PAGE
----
Plants prove a perennial gift for hard to buy for Queen
Dignitaries don’t know what to give me, monarch tells Attenborough in new conservation documentary
AS A head of state for more than 60 years, the Queen may well be considered the woman who has everything when it comes to gifts.
Now Her Majesty has revealed that she sympathises with dignitaries who have faced the tricky diplomatic conundrum of what to buy her.
In a television interview with Sir David Attenborough she explains how people often opt for the tried and trusted gift of a plant, albeit invariably rare and new varieties.
As she strolls with the veteran naturalist through the gardens of Buckingham Palace talking about her plans to create a global network of forests, she says: “I’ve been quite difficult to give presents to, so they’ve said, ‘Oh, let’s give her a plant’.”
The pair, both 91, are filmed laughing after spotting a forlorn looking sapling that has keeled over, at odds with the otherwise impeccably kept gardens. The Queen jokes: “That one we won’t look at. Someone sat on it, I think.”
Discussing a mulberry tree planted in the early 1600s by James I with the aim of attracting silkworms, the Queen says: “They chose the wrong variety and so the silkworms didn’t produce anything, which was a great disappointment to him, I believe.”
The trailer for the ITV programme The Queen’s Green Planet shows the pair discussing her forest project intended to help tackle climate change.
The Queen’s Commonwealth Canopy aims to create a network of forest conservation projects across the 53 Commonwealth countries to mark her lifetime of service. The monarch says she hopes the scheme could “change the climate again”, which Sir David says would be a “wonderful legacy”.
The documentary also shows Prince Harry planting trees in the Caribbean, and Prince William and his family in Canada’s Great Bear Rainforest.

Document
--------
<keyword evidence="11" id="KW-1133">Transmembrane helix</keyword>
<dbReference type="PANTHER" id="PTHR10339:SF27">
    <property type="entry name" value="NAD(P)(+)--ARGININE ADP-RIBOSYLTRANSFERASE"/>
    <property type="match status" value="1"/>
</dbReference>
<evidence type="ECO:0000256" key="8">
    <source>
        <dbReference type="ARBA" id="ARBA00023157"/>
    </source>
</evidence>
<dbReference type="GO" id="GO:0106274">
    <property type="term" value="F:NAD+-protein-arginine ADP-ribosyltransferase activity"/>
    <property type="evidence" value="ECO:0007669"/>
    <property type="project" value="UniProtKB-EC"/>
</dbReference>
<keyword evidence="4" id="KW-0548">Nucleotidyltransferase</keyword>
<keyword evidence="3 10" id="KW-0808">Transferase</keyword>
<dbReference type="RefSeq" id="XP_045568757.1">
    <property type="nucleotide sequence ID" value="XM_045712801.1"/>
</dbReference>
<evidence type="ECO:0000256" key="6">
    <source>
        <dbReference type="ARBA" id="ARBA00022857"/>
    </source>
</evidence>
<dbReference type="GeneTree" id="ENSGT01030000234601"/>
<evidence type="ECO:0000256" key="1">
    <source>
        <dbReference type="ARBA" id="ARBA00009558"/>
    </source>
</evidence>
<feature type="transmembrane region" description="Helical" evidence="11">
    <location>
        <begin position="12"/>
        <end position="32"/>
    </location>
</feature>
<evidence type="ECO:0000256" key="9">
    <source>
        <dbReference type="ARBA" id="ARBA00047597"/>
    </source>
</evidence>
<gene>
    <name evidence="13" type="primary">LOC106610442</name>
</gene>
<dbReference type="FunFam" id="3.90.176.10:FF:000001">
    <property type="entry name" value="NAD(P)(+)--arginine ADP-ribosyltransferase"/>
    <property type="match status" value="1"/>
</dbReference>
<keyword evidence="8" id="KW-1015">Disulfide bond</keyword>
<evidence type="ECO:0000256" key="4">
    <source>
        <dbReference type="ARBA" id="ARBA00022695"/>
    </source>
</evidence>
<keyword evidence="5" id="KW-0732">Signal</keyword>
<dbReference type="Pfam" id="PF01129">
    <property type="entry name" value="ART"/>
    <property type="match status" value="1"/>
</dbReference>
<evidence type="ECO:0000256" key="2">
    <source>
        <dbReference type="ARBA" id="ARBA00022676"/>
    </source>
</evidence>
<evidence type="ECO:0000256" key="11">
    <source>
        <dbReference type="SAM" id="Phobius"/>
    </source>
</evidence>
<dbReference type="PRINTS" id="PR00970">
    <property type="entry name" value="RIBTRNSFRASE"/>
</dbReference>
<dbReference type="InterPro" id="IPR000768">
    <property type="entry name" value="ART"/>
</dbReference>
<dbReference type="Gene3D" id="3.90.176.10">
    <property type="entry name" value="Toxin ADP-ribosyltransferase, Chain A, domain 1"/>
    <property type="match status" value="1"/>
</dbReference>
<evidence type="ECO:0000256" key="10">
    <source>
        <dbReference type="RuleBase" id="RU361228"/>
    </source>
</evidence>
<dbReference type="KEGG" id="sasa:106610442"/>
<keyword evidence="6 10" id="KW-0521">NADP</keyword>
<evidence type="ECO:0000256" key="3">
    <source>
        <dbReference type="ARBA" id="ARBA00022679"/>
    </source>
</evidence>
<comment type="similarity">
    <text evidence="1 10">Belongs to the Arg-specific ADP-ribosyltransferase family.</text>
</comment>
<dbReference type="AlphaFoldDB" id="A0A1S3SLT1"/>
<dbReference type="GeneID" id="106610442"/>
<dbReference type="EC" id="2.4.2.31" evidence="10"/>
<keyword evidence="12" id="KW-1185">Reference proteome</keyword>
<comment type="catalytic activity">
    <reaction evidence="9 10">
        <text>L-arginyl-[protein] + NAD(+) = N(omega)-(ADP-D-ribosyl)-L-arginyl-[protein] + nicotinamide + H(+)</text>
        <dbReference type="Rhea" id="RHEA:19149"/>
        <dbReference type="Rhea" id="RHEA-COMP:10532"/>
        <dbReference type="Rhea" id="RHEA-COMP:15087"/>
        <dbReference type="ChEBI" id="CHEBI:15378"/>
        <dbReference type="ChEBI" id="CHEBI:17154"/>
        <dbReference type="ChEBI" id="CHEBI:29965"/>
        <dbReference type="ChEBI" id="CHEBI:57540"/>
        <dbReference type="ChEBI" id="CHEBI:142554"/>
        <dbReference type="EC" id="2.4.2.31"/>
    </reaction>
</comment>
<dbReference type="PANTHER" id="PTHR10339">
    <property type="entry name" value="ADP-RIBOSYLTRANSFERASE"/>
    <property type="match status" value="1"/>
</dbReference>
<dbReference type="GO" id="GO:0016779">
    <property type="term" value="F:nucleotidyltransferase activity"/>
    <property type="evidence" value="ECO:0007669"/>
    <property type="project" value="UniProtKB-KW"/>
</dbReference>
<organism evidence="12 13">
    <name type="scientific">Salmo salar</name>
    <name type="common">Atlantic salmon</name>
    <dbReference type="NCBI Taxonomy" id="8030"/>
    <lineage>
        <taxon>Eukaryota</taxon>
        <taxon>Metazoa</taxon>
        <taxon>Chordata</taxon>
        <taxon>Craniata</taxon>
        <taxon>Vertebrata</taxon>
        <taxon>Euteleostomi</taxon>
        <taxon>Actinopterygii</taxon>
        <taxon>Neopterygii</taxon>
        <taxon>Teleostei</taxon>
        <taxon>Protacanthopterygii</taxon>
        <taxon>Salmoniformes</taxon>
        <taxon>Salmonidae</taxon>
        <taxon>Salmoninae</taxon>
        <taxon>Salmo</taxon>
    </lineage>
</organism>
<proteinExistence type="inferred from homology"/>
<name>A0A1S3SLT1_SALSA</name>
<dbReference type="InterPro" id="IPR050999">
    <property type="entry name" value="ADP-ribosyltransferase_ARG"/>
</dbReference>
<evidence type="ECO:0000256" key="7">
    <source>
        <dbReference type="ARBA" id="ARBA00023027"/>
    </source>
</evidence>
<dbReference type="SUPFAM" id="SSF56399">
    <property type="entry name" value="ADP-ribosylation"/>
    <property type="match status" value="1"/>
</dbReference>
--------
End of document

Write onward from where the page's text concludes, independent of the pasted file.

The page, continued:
Paying tribute to his grandmother’s efforts for green causes, Prince Harry says: “I think I’m closing in on my half century of trees planted, but I reckon the Queen is up in the thousands.”
The programme also features Angelina Jolie, the American actress, who is filmed working on a conservation scheme she is running with the Namibian government. She describes the Queen as “this lovely lady who cares about the future”.
A spokesman for ITV said: “In a rare opportunity to see the Queen talking informally to Sir David, the conversation ranges from climate change, to conkers and birthday gifts.
“In the often humorous exchange, the Queen reveals her passion for nature and how the garden’s history is intertwined with that of her family, charting the lives of her children but also delving into the past of her greatgreat-grandparents Queen Victoria and Prince Albert.”
In the past, the Queen has received many gifts connected to horses during state visits. An exhibition of state gifts last year showed how official gifts from Mongolia, Mexico and Slovenia all had an equestrian theme.
The forest project was originally conceived by Frank Field, the veteran Labour MP. He claimed that repeated attempts to get previous governments to back a conservation project aimed at linking forest projects across the Commonwealth had failed.
He said “the Queen jumped at it,” adding how she recognised it had the potential to provide a “new politics” for the Commonwealth.
The Queen’s Green Planet is broadcast on Monday April 16 at 9pm on ITV.
In an interview with Sir David Attenborough, the Queen says that people wanting to give her a present often opt for a plant: “I’ve been quite difficult to give presents to, so they’ve said, ‘Oh, let’s give her a plant.’” Her Majesty has also had her fair share of more unusual gifts. The president of Cameroon gave the Queen an elephant named Jumbo in 1972. Jumbo was flown to Britain, and eventually made his home at Whipsnade Zoo. In 1976, the president of Brazil went instead for quantity: two black swans, six toucans, two giant anteaters, a sloth and an armadillo. More practically, Queensland gave 500 cases of tinned pineapple for the Queen’s marriage in 1947. Her Majesty has always been generous in turn: at a time of rationing, the pineapple was donated to schools and hospitals.